In our house, if I haven’t told the old man to ‘fuck off’ within half an hour of us both returning home from work, I would start worrying about the status of our relationship.

I’m not suggesting that everyone can afford a part-timer in the family, but something has to give. The mélange of Kurt’s teenage growth hormones dictating to him to eat and sleep all day, (and in doing so, directly challenging my resentful and permanently ANGRY, menopausal hormones that justifiably feel that if I have to work my ass off, so should everyone else), are having a seriously detrimental effect on my sanity. My walking-dustbin-for-a-son eats us out of house and home, so even that wonderful feeling of elation at the sight of a FULL FRIDGE that I occasionally experience once a week, (and yes, I do know that’s incredibly sad!), is a temporary one, quickly dismissed once Kurt and his friends have raped and pillaged its contents.

http://www.gettyimages.com/detail/502218055

But at least the old man takes it all calmly in his stride and feigns the superiority of the sage yogi as he escapes the domestic trenches to sit beneath his faithful invisibility cloak, that has always protected him from the ravages of parenthood and hormone-driven storms… for all of five minutes, usually, before he erupts too and we all laugh at him callously when he storms off to the bedroom for his therapy in front of the golf.

How’s your work/family balance working out for you?

24 Shocking Facts About Menopause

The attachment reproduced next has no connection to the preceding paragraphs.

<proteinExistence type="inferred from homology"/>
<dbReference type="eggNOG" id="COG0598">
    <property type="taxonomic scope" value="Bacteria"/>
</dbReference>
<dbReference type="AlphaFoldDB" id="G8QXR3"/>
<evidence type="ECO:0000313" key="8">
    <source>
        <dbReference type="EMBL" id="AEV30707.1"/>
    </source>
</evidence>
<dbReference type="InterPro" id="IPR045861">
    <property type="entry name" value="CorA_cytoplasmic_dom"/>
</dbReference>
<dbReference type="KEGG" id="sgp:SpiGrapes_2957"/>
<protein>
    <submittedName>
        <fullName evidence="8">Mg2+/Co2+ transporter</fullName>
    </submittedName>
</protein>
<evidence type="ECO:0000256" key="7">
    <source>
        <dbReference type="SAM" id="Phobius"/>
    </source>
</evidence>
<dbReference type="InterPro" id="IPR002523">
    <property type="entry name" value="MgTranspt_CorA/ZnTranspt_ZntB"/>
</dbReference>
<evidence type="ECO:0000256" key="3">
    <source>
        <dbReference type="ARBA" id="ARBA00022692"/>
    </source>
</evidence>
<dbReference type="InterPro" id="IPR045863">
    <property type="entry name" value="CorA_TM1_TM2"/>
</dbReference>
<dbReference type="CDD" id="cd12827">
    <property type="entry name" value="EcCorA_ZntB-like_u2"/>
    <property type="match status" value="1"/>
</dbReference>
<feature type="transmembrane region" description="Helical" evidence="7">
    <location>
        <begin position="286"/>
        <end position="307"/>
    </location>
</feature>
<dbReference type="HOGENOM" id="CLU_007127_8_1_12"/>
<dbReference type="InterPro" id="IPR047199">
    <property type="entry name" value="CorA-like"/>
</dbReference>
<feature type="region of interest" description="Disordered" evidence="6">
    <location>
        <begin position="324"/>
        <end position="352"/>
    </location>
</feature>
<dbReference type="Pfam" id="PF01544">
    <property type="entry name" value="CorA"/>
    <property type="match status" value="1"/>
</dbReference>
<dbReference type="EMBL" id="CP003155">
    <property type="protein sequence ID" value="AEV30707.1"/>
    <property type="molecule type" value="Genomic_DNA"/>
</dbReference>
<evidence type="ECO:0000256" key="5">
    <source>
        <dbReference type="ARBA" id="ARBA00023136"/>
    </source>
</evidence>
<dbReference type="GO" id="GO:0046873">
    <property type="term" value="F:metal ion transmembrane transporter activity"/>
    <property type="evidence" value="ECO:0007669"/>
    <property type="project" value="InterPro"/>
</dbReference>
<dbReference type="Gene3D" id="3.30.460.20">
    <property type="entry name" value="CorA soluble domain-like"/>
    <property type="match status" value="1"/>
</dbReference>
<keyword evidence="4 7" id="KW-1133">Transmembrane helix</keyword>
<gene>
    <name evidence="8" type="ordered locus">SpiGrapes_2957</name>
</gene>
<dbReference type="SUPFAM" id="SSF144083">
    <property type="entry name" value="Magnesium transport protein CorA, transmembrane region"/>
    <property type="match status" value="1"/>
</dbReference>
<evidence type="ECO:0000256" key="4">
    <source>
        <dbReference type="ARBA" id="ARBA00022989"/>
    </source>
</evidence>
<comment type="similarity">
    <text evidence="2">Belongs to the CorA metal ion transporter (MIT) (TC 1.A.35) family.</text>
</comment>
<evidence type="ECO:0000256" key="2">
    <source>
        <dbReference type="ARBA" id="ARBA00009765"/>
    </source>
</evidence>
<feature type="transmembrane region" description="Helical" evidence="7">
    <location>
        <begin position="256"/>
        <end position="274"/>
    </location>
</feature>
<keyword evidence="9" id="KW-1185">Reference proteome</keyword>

24 True Facts About Menopause
Found on menno-pause.com

 

  1. You need to carry out a full risk assessment before you wear a white dress ANY TIME during the month.
  2. Some days your boobs are as dense as when your milk came in after giving birth, other days they have the limpness of overcooked pasta.
  3. There is a reason middle-aged women veer towards a line and voluminous tent dresses – to allow for the sudden bloating caused by the most minor food intolerances or hormonal reactions to stress.
  4. Wind is harder to contain in private and has become an eager performer that can burst forth in public without a moment’s warning.
  5. Your body no longer ‘glows’ or ‘perspires’ – it sweats like a racehorse at the end of the Melbourne Cup, and usually at the most inopportune moments, or in bed at night.
  6. ‘Libido’ becomes a foreign word, that leaves you feeling puzzled and these days you find sex scenes on the tv quite repugnant. You can’t actually remember what wanting to make love ever felt like.